CNIT’s market cap jumped to $81M

For those of you interested in Chinese reverse mergers… CNIT’s share price jumped by around two-thirds today.

Back in 2013 and 2015, I wrote about the company.  In 2015, CNIT bought a company called Biznest.  Apparently they did not own Biznest already… despite CNIT email addresses showing up on Biznest’s domain registration and despite having the CNIT logo on Biznest’s website.

*Disclosure:  I am short CNIT.

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The China hustle lives on

There are reasons as to why Chinese stocks on non-Chinese exchanges have been a problem in the past:

  1. The VIE structure used for many China stocks is dubious.
  2. China is an easily-marketable theme that attracted the pump and dump industry.
  3. No repercussions for egregious accounting fraud.

Have investors learned their lesson?  Apparently not!  More Chinese stocks with VIE structures are being IPOed.  This is despite the VIE structure becoming even more dubious.  China Law Blog has an excellent post explaining why the VIE (should have) died on January 19, 2015.  Go read it.

Draft makes clear that the State Council understands how VIEs work and that their sole function is to evade the requirements of Chinese law. The Draft makes clear that such evasion is illegal and will be prohibited upon the effective date of the new investment law.

I hope that the investors who buy into the newly-minted Chinese VIEs lend their shares out.

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Chinese companies with poorly executed websites – 3 years later

3 years ago, I wrote about Chinese companies with poorly executed websites.  Specifically, I pointed out that YONG and CXDC didn’t have great websites.  (For your information: CXDC has a market cap of $235M and the borrow is about 7%.)  Let’s revisit these companies.

  1. YONG:  Back then, I took a large position in YONG put options, betting on the Yongye takeover bid failing.  Unfortunately, the takeover bid did go through and I lost money.  Fast forward 3 years, their websites have disappeared.  Yongyeintl.com was the website aimed at investors.  It went dark on or before September 14, 2014 according to archive.org, shortly after the going-private transaction.  China-yongye.com was the Chinese language website.  It went dark on or before February 28, 2017 – the website is currently an error page (in Chinese).  So now you understand my irritation with losing money betting against YONG.  While I don’t know what happened to this company, I think it’s safe to say that their website execution got worse.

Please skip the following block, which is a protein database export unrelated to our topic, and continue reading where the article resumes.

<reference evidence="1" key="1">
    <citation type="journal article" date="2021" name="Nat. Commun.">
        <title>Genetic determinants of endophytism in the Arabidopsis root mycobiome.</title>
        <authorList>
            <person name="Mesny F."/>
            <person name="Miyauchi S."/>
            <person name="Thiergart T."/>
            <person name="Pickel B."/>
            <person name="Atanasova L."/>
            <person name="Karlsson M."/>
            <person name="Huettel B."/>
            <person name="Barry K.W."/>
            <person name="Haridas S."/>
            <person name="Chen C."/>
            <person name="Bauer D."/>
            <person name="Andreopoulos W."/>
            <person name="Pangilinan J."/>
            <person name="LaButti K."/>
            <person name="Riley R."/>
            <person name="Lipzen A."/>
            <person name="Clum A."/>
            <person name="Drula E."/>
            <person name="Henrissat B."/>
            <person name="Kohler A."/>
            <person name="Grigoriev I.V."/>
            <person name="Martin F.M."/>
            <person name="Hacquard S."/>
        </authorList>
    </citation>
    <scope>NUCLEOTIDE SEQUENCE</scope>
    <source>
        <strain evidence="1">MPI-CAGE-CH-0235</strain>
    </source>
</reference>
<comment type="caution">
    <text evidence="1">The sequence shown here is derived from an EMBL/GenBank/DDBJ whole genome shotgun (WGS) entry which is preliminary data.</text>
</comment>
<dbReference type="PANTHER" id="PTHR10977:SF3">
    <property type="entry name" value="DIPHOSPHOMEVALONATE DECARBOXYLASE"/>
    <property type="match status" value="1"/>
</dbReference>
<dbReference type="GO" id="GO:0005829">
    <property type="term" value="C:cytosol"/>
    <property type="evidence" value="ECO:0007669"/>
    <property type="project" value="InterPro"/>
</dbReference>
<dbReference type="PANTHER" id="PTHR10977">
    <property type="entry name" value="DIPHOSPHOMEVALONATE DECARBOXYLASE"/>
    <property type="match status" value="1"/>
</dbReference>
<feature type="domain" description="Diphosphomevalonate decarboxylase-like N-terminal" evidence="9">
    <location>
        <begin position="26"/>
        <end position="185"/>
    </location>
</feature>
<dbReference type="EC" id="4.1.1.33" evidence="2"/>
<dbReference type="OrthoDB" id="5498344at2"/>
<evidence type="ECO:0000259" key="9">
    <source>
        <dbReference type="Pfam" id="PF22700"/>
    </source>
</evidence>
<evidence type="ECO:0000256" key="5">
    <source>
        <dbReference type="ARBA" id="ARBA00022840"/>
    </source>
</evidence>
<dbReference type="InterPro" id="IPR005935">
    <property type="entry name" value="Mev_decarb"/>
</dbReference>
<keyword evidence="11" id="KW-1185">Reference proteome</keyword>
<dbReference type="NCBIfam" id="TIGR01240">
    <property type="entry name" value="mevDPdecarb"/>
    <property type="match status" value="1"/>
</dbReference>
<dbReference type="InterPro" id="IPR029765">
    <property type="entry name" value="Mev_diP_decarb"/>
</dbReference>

2. CXDC:  Back then, they did not seem to have paid for their stock photography.  Now, they have rectified that.  However, the copy on this website is pretty awful.  The copy on the top of the website (archive.org) reads: “Welcome to China XD Chinese website”.  Those are the exact words… in English.  The copy on the bottom reads: “In case of information discrepancy between the Chinese website and English website of the company, the English website shall prevail”.  That’s quite the paradox- we’re welcomed to the Chinese website but apparently it is the website that will prevail in case of [sic] “information discrepancy”.  On top of that, a lot of the links on the website do not work (e.g. I could not figure out how to watch their corporate video).  But hey, at least they paid for their stock photography.

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Hollysys: these guys are really good at putting up phenomenal numbers

(*Disclosure: I am short.)

Hollysys is a Chinese company that designs high-tech stuff.  Interestingly enough, they were able to grow revenues, profits, and operating cash flow without having to increase capex.  See the chart on the left from page 31 from the latest investor presentation:

investor-presentation-page-31

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Ever-Glory (EVK) – Domain registration + web footprint

EVK’s English/investor website is at everglorygroup.com.  The site’s domain registration shows the Registrant Organization as “JIANGSU EVER-GLORY INTERNATIONAL GROUP CORPORATION” and “JiangSu Ever-glory Group Co., Ltd.”.

According to EVK’s 10-K, this does not seem to correspond to any of EVK’s subsidiaries or the parent company (see the subsidiary diagram in the 10-K).

image21i subsidiary chartevk-domain-registration

It does seem to correspond to Jiangsu Ever-Glory International Group Corporation (“Jiangsu Ever-Glory”) [emphasis mine].  The 10-K describes this related-party entity as follows:

Jiangsu Ever-Glory International Group Corporation (“Jiangsu Ever-Glory”)

[…]

Jiangsu Ever-Glory is an entity engaged in importing/exporting, apparel-manufacture, real-estate development, car sales and other activities. Jiangsu Ever-Glory is controlled by Mr. Kang.

This is a little strange.  Normally companies put their own information in their own domain registrations.  (To be fair, you can put in whatever you want for a domain registration.  One benefit of accurate domain registration information is that following ICANN rules can help companies in ownership and trademark disputes over a domain name.)

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